The ending of a Star is Born hits you with such a punch to the gut that my immediate reaction while the credits were rolling was: “I need a strong drink right now.” Which is the goal of any movie, right? To make you feel something. Anyway, my view of this film has evolved by the day. When it was 75% done as I was watching it in theaters, I thought it was dragging and longed for it to end. Then the ending happened, and I couldn’t stop thinking about it. Weeks later, I wondered if I was overrating the movie because of the likeable chemistry between Bradley Cooper and Lady Gaga, the allure of its hit song “Shallow,” and the emotional conclusion. But the more I think about it, the more I realize that A Star Is Born is worthy of all the praise, and will be remembered as a classic with a long-lasting impact. My biggest takeaway, though, is that when the actors aren’t singing or performing, the movie is almost dead silent. It lays all the dialogue and acting completely bare, and it succeeds because of it. It’s probably the most mainstream movie of the year, and awards for “Shallow” the past few months officially puts Bradley Cooper on EGOT alert. Lady Gaga, too.
When Spike Lee hits, he hits. Sadly, it’s just been a while. But Spike is in his element when he’s delivering a searing critique on contemporary issues. He burst on the scene with Do the Right Thing and he opened “Malcolm X” with footage from the Rodney King beating not long after it happened, long before we knew it would become a revolutionary moment in our country’s modern racial reckoning. Heck, he even did a movie in 2000 about blackface. It’s criminal it took this long for him to receive a directing Oscar nomination. In BlacKKKlansman, Spike Lee takes a little-known piece of history involving the Klu Klux Klan and turns it into an entertaining and surprisingly funny film, involving two police agents, one of them black (John David Washington the latter, and Adam Driver). It’s certainly a satisfying watch, if at times frustrating, especially when it ends with footage from a well-known press conference in 2018 from the most ignorant man to ever be elected president.
2. Green Book:
The feel-good movie of the year we all didn’t know we needed. Sure, Green Book may present a “white view” of race relations in the U.S., and to some critics, may conflate ignorance with tolerance, but, let’s just relax. It’s a movie and it’s trying to send a positive message. It’s a road trip film of blue collar Italian immigrant Tony Vallelonga (Viggo Mortensen) escorting black pianist Don Shirley (Mahershala Ali) across the south during the pre civil rights era. A good number of white people – myself included – probably had zero idea that a “green book” even existed, and our privilege prevented us from thinking about why it was even necessary. Green Book reminds us and educates, even if it’s just a movie. And Ali and Mortensen are phenomenal, the former of which is the probably the front-runner for another best supporting actor win.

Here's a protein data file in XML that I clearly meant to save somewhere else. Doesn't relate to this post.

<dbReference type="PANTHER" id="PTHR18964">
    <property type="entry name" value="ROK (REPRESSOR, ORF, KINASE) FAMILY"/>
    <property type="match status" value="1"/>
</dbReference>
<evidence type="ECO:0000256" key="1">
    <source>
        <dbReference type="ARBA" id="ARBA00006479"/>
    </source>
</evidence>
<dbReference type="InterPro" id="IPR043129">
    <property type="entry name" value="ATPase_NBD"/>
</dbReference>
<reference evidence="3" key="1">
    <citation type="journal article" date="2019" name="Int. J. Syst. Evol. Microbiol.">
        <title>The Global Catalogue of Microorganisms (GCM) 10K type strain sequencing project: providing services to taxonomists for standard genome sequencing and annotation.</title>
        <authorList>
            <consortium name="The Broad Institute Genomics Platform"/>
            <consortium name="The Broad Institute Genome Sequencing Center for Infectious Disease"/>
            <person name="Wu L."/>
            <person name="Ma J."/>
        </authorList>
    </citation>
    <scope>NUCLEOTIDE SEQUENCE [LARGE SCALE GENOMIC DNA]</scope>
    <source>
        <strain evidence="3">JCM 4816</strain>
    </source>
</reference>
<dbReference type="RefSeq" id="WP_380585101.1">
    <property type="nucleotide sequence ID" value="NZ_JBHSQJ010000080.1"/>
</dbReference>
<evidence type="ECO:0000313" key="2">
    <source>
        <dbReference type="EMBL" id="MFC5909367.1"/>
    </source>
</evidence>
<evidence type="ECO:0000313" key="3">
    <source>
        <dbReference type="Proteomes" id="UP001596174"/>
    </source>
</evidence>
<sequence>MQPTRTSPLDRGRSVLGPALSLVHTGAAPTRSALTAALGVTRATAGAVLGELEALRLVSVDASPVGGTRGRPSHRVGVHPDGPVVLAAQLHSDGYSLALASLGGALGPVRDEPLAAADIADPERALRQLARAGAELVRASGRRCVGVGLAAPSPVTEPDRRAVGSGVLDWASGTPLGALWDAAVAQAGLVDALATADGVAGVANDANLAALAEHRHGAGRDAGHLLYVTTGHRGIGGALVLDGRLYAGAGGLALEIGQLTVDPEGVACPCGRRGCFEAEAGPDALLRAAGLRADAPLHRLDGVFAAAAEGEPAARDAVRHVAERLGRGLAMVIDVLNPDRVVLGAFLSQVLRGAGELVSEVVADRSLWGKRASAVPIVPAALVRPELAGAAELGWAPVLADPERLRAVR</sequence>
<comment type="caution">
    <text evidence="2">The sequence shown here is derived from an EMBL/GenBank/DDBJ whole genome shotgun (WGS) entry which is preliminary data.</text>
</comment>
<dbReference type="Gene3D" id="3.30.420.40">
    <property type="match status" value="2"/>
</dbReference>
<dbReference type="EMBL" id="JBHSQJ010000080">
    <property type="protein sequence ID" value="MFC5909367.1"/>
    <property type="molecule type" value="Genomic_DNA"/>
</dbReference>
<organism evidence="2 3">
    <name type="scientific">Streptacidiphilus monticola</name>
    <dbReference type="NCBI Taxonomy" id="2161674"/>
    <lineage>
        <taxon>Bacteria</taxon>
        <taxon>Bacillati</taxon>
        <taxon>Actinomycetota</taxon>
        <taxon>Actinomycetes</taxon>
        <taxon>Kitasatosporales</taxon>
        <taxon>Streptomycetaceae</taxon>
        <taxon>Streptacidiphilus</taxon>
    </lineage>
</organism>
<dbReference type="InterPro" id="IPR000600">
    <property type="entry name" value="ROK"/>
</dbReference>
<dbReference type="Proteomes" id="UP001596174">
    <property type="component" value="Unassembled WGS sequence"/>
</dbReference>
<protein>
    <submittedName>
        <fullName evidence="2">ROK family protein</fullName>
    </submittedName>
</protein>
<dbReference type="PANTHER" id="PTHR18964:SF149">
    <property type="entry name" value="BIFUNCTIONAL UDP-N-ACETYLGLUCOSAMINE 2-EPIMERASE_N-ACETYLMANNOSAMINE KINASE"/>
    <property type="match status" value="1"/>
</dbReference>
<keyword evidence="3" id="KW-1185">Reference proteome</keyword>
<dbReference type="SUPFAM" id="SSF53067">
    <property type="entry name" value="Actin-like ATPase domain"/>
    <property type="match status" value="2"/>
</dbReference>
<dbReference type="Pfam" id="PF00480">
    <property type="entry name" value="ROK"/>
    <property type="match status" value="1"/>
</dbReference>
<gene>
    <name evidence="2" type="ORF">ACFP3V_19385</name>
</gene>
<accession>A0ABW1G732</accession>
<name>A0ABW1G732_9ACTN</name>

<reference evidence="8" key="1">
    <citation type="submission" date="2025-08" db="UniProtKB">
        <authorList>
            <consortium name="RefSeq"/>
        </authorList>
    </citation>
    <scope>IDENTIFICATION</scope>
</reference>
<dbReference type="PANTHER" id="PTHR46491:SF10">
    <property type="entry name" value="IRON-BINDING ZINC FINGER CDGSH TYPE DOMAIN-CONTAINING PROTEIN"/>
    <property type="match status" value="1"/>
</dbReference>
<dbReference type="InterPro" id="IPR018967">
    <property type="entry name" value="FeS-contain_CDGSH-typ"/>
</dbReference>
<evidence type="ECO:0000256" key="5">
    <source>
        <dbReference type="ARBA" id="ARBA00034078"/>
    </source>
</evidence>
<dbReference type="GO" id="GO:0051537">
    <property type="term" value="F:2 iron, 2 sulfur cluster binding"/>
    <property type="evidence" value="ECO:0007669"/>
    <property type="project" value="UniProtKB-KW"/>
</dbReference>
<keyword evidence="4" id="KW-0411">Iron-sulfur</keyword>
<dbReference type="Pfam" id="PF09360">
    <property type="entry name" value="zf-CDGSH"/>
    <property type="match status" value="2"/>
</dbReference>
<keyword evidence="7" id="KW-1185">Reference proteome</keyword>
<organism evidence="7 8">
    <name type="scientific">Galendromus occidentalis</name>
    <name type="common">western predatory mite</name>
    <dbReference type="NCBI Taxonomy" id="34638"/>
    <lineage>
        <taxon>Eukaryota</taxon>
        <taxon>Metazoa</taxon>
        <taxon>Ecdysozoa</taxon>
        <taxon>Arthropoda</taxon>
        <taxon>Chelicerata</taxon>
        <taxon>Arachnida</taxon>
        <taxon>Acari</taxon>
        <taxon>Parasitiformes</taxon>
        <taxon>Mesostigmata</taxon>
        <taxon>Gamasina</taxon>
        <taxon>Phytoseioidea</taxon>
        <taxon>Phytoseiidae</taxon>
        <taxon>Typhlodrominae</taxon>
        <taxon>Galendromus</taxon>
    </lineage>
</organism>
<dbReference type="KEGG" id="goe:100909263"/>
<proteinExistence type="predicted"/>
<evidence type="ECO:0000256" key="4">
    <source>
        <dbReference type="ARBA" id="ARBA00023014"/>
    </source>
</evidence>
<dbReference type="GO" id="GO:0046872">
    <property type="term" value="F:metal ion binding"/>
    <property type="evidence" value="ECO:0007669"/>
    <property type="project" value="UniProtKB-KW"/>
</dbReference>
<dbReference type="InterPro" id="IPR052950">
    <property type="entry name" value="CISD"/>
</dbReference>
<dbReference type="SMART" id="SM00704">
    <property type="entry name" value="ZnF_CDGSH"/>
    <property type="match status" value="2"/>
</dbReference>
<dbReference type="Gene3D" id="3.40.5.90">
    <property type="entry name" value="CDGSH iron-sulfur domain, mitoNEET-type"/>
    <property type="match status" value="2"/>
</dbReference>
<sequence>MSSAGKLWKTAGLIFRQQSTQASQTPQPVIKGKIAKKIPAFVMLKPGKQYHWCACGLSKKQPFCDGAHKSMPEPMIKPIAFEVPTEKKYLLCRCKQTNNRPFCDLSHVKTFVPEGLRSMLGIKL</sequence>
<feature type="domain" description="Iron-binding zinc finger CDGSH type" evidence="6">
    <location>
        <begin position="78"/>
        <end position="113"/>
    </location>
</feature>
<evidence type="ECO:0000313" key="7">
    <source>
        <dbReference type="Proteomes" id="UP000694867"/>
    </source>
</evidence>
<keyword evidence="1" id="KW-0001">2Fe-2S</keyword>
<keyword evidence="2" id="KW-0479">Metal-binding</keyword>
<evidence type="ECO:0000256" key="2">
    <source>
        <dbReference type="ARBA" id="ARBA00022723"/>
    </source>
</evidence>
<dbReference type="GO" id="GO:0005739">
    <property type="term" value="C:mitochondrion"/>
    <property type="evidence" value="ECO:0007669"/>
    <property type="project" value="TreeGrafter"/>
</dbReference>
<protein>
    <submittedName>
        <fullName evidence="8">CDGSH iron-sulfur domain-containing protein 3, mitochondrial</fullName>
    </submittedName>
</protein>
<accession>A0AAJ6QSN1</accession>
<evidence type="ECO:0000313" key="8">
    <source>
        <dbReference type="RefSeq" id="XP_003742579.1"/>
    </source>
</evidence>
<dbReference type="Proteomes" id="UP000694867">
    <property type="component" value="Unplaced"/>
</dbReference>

“Blah blah blah, of course he chose Roma as #1! It’s a foreign film, it’s black-and white, and it’s getting a ton of buzz. What a cop out!” No. Just no. Roma is a very deliberate film, particularly in its first half, but that’s because it’s developing a setting and a story. We are getting to know our main characters and see the day-to-day workings of their lives and the those of the ones who take care of them for a living. But even if you’re not completely enthralled, it’s almost impossible not to admire the filming techniques Alfonso Cuaron utilizes: long-take wide angle shots, where the camera slowly pans around a room where we see seven or eight people at work. For minutes at a time, the camera is rarely focused on one single character. The scene where the characters view the street rebellion from a shop window is a masterpiece that should be studied in film schools. The Acdamy did a nice job recognizing actresses Yalitza Aparicio and Marina de Tavira , and I’d bet my next paycheck that you’ll see Roma take home best picture and Cuaron win for directing.